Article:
chief UN representative for Afghanistan. While the nominal purpose of
the conference was to discuss the possible outline of a political
settlement in Afghanistan, the Taliban refused to attend. The
Americans discussed the shift in policy toward Afghanistan from
Clinton to Bush, and strongly suggested that military action was an
While all three American former officials denied making any specific
threats, Coldren told the Guardian, "there was some discussion of the
fact that the United States was sodisgusted with the Taliban that they
might be considering some military action." Naik, however, cited one
American declaring that action against bin Laden was imminent: "This
time they were very sure. They had all the intelligence and would not
miss him this time. It would be aerial action, maybe helicopter
gunships, and not only overt, but from very close proximity to
The Guardian summarized: "The threats of war unless the Taliban
surrendered Osama bin Laden were passed to the regime in Afghanistan
by the Pakistani government, senior diplomatic sources revealed
yesterday. The Taliban refused to comply but the serious nature of
what they were told raises the possibility that Bin Laden, far from
launching the attacks on the World Trade Center in New York and the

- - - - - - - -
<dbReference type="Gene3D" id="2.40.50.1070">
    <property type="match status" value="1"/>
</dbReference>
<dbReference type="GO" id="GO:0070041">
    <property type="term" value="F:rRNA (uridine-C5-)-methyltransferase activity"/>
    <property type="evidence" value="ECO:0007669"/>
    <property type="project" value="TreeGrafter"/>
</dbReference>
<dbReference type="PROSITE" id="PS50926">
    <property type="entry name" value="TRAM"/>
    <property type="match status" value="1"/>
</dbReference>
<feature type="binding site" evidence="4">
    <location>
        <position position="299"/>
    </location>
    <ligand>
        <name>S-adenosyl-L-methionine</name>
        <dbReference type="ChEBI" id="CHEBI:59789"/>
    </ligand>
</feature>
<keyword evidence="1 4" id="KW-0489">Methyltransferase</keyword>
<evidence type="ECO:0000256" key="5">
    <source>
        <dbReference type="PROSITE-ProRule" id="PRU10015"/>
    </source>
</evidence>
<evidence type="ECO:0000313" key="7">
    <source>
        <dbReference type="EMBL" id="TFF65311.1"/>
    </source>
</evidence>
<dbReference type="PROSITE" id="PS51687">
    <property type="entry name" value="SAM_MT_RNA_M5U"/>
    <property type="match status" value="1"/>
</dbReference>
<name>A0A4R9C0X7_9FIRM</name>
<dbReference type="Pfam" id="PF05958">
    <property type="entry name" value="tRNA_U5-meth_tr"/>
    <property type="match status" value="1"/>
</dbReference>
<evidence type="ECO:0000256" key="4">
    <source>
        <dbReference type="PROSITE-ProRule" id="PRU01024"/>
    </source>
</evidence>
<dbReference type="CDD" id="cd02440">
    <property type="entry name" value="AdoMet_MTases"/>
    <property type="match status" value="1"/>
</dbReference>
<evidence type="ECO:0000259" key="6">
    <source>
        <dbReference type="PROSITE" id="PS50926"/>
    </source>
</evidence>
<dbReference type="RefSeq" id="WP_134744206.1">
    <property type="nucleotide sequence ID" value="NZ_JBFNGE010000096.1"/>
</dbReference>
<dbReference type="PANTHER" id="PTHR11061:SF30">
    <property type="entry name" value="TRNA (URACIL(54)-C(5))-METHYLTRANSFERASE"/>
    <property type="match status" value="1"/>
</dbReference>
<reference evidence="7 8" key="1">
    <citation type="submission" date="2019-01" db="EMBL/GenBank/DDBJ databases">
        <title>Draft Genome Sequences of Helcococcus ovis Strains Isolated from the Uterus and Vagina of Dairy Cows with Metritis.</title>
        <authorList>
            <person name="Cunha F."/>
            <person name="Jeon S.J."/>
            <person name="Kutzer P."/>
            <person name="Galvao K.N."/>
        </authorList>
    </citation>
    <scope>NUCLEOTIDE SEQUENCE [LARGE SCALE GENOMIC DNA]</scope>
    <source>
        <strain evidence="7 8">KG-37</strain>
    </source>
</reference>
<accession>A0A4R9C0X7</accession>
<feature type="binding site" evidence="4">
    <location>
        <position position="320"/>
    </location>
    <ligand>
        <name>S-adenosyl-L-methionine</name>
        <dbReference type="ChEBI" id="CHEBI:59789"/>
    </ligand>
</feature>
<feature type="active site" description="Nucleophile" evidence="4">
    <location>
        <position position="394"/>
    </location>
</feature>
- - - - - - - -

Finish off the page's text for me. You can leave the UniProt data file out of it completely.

Pentagon out of the blue 10 days ago, was launching a pre-emptive
strike in response to what he saw as US threats."
Bush, oil and Taliban
Further light on secret contacts between the Bush administration and
the Taliban regime is shed by a book released November 15 in France,
entitled Bin Laden, the Forbidden Truth, written by Jean-Charles
Brisard and Guillaume Dasquie. Brisard is a former French secret
service agent, author of a previous report on bin Laden's Al Qaeda
network, and former director of strategy for the French corporation
Vivendi, while Dasquie is an investigative journalist.
The two French authors write that the Bush administration was willing
to accept the Taliban regime, despite the charges of sponsoring
terrorism, if it cooperated with plans for the development of the oil
resources of Central Asia.
Until August, they claim, the US government saw the Taliban "as a
source of stability in Central Asia that would enable the construction
of an oil pipeline across Central Asia." It was only when the Taliban
refused to accept US conditions that "this rationale of energy
security changed into a military one."
By way of corroboration, one should note the curious fact that neither
the Clinton administration nor the Bush administration ever placed
Afghanistan on the official State Department list of states charged
with sponsoring terrorism, despite the acknowledged presence of Osama
bin Laden as a guest of the Taliban regime. Such a designation would
have made it impossible for an American oil or construction company to